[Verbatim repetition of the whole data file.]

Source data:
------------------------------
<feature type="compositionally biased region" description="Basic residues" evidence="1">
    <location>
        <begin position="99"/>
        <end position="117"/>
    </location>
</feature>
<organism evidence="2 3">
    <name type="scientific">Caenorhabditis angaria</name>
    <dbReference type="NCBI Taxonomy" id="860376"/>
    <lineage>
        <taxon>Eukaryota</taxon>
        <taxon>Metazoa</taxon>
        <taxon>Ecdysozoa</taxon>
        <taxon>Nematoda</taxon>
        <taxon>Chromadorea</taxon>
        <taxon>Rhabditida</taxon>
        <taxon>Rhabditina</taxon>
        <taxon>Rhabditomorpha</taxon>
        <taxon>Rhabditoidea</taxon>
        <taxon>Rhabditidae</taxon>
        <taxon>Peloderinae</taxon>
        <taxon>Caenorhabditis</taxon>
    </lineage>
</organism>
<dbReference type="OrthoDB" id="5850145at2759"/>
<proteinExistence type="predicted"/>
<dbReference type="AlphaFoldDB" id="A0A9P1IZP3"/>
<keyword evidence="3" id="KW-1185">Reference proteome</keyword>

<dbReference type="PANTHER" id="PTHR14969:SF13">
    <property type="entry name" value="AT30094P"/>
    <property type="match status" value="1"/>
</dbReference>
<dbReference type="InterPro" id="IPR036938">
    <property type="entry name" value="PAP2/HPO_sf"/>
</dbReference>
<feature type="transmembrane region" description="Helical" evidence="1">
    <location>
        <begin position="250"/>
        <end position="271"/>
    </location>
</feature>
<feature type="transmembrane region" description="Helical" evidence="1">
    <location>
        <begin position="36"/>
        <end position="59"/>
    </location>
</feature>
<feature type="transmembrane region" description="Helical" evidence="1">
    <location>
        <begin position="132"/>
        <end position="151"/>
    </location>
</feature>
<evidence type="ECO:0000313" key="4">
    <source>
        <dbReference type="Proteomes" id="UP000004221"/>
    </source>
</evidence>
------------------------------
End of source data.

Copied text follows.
<feature type="compositionally biased region" description="Basic residues" evidence="1">
    <location>
        <begin position="99"/>
        <end position="117"/>
    </location>
</feature>
<organism evidence="2 3">
    <name type="scientific">Caenorhabditis angaria</name>
    <dbReference type="NCBI Taxonomy" id="860376"/>
    <lineage>
        <taxon>Eukaryota</taxon>
        <taxon>Metazoa</taxon>
        <taxon>Ecdysozoa</taxon>
        <taxon>Nematoda</taxon>
        <taxon>Chromadorea</taxon>
        <taxon>Rhabditida</taxon>
        <taxon>Rhabditina</taxon>
        <taxon>Rhabditomorpha</taxon>
        <taxon>Rhabditoidea</taxon>
        <taxon>Rhabditidae</taxon>
        <taxon>Peloderinae</taxon>
        <taxon>Caenorhabditis</taxon>
    </lineage>
</organism>
<dbReference type="OrthoDB" id="5850145at2759"/>
<proteinExistence type="predicted"/>
<dbReference type="AlphaFoldDB" id="A0A9P1IZP3"/>
<keyword evidence="3" id="KW-1185">Reference proteome</keyword>

<dbReference type="PANTHER" id="PTHR14969:SF13">
    <property type="entry name" value="AT30094P"/>
    <property type="match status" value="1"/>
</dbReference>
<dbReference type="InterPro" id="IPR036938">
    <property type="entry name" value="PAP2/HPO_sf"/>
</dbReference>
<feature type="transmembrane region" description="Helical" evidence="1">
    <location>
        <begin position="250"/>
        <end position="271"/>
    </location>
</feature>
<feature type="transmembrane region" description="Helical" evidence="1">
    <location>
        <begin position="36"/>
        <end position="59"/>
    </location>
</feature>
<feature type="transmembrane region" description="Helical" evidence="1">
    <location>
        <begin position="132"/>
        <end position="151"/>
    </location>
</feature>
<evidence type="ECO:0000313" key="4">
    <source>
        <dbReference type="Proteomes" id="UP000004221"/>
    </source>
</evidence>